CSUF NEWS SERVICE

Tattooed: Inked Women’s History Is Focus of Anthropology Exhibit

Tatoo Woman

Maud Stevens Wagner displays her tattoos in this 1911 photo supplied by Exhibit Envoy.

Photographs and largely unknown personal histories of women and tattoos before World War II are in the spotlight for “Tattooed and Tenacious: Inked Women in California’s History,” an exhibit of the Anthropology Teaching Museum opening Thursday, March 16.

Students in Anthropology 498, a museum practicum class, are gaining professional experience in planning, installing, managing and returning the rented, traveling exhibition, said Trish Campbell, lecturer of the course and exhibit committee chairwoman.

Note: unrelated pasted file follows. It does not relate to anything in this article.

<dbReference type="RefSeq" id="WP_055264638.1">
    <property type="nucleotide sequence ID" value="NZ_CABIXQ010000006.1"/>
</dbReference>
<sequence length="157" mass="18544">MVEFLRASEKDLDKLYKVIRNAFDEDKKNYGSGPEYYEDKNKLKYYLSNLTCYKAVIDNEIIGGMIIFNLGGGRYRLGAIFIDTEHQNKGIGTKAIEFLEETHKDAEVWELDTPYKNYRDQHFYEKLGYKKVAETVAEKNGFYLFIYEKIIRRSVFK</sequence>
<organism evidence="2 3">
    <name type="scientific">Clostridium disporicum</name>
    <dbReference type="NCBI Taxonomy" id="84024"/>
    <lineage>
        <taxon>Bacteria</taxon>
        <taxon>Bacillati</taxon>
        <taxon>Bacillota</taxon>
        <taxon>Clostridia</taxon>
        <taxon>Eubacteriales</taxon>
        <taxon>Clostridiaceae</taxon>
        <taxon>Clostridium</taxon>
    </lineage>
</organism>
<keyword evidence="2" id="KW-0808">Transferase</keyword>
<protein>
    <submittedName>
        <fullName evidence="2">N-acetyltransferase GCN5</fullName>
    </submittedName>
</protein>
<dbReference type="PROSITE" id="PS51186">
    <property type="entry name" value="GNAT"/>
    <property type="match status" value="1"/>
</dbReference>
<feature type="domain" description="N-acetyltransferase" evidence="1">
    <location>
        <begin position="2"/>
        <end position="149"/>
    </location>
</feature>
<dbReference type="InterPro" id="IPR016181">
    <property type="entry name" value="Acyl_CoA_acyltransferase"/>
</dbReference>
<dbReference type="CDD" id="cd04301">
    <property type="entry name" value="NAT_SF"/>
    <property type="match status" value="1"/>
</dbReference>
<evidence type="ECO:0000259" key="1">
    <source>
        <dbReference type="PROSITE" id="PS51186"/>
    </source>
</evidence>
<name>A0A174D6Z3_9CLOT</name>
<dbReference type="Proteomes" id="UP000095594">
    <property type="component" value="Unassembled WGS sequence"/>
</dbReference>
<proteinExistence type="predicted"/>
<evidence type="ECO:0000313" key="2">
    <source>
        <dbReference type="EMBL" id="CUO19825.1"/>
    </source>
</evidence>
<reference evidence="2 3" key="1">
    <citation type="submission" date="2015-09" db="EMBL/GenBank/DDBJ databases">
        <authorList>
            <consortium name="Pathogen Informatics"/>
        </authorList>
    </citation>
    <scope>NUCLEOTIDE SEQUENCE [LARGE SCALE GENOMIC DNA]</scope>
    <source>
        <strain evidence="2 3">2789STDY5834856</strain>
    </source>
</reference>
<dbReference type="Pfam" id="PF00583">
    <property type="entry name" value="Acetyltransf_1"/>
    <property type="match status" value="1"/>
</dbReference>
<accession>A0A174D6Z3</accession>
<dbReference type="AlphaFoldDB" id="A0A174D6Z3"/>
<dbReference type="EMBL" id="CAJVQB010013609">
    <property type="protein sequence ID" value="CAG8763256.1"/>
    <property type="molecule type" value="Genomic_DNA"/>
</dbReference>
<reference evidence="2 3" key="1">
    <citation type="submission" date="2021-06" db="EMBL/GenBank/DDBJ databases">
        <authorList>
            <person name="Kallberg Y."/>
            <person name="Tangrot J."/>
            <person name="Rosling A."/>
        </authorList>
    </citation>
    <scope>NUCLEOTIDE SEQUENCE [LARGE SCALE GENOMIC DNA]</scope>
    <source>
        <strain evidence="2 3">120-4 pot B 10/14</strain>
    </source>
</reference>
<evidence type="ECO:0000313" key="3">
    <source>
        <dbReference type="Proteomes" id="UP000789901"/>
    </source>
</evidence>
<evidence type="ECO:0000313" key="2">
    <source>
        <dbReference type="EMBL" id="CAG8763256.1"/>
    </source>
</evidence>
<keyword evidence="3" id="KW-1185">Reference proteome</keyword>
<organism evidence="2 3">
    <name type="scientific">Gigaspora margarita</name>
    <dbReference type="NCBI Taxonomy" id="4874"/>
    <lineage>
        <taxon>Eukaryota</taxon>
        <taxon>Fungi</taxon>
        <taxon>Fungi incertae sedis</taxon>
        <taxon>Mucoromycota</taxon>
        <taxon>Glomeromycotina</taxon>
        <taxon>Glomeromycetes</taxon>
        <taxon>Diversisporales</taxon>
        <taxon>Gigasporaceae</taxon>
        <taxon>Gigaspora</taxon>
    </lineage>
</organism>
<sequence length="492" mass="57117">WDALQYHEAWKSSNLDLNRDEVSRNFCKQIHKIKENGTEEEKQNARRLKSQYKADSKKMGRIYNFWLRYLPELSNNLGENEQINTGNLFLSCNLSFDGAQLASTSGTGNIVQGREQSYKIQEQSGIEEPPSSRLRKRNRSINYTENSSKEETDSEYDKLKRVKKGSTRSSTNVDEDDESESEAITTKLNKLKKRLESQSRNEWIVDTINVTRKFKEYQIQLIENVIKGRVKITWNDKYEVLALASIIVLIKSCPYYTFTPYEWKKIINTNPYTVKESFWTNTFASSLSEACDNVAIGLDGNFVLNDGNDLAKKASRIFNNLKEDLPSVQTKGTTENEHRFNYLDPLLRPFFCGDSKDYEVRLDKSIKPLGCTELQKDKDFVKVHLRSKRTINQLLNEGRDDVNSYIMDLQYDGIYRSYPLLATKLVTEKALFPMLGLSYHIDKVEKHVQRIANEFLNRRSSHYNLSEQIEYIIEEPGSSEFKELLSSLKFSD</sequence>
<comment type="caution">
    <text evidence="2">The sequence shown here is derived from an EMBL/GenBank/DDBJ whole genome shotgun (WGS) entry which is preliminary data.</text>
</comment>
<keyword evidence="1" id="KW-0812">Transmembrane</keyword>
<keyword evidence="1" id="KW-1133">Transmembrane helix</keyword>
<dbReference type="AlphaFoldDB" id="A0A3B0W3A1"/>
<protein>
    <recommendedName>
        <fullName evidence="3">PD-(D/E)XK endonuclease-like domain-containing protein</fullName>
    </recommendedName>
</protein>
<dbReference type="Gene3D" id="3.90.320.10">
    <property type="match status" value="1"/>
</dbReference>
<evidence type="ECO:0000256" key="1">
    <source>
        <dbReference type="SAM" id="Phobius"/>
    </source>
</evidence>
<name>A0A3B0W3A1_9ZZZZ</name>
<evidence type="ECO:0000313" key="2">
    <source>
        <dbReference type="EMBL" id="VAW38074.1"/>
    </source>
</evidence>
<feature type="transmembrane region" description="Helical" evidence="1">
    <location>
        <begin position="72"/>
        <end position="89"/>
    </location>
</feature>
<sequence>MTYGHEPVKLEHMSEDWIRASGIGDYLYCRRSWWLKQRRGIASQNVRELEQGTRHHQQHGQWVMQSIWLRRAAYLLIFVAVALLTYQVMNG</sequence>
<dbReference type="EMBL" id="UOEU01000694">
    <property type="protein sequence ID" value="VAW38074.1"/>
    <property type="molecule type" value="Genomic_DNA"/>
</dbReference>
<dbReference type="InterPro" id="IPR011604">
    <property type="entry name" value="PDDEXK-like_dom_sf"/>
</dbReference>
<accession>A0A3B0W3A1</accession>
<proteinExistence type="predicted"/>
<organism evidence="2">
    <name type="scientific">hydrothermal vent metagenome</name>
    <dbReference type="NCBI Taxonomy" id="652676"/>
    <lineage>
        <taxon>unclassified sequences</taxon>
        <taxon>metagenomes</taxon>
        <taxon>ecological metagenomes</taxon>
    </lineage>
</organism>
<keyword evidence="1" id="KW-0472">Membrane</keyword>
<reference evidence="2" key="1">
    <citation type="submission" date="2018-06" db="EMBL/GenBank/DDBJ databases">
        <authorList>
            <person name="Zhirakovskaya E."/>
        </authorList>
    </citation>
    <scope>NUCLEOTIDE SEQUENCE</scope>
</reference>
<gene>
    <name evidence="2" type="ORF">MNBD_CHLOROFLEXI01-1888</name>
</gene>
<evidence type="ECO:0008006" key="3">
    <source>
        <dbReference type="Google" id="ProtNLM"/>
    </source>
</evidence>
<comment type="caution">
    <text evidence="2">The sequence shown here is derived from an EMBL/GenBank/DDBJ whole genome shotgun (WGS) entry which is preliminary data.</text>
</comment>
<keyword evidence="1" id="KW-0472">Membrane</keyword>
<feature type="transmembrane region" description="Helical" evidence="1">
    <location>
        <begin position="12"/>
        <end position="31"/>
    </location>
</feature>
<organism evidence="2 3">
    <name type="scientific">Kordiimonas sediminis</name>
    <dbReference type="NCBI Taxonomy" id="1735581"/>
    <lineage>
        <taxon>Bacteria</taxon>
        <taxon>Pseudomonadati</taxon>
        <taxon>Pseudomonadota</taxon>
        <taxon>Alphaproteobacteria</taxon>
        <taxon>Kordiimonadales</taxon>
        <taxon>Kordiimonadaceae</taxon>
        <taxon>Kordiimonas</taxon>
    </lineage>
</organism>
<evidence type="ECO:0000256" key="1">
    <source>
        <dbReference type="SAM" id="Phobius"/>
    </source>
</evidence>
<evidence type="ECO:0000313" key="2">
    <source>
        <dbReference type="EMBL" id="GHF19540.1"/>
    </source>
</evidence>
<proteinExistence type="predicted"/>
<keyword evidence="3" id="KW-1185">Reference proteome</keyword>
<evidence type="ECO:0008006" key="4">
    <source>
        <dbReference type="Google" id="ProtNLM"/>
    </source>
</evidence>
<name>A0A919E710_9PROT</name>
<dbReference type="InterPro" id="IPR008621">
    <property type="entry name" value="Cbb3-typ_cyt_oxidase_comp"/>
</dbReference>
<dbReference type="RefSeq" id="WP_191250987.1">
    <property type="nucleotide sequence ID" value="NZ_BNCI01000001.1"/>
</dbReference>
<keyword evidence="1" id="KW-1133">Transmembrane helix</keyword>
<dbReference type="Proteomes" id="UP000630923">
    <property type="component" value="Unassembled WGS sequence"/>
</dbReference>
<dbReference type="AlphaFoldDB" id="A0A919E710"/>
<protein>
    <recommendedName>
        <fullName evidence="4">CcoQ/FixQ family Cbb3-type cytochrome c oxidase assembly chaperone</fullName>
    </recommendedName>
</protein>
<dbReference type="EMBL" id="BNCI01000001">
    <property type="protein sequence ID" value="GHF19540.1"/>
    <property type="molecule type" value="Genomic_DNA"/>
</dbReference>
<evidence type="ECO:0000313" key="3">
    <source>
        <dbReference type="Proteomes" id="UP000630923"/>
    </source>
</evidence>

The students are planning to offer henna tattoos at an April 8 reception from 2 to 4 p.m., and the exhibit continues through April 23 in the museum, Room 424 of McCarthy Hall.

Almost a quarter of American women have permanent tattoos, compared to just 19 percent of men. The exhibit features photos and artwork from upper-class women who started the tattoo craze, to the working-class tattooed ladies who performed in circus sideshows. A mannequin showcases contemporary, hand-drawn art by a Bay Area female tattoo artist, commissioned for the show.

The free exhibition is sponsored by the College of Humanities and Social Sciences Division of Anthropology, and offered in partnership with the Hayward Area Historical Society and History San Jose. The exhibit was originated by curator Amy Cohen at the Hayward Area Historical Society and is traveled by Exhibit Envoy.

Exhibit hours are 9 a.m.-5 p.m. Monday-Friday.

For more information, contact the Division of Anthropology at 657-278-3626.

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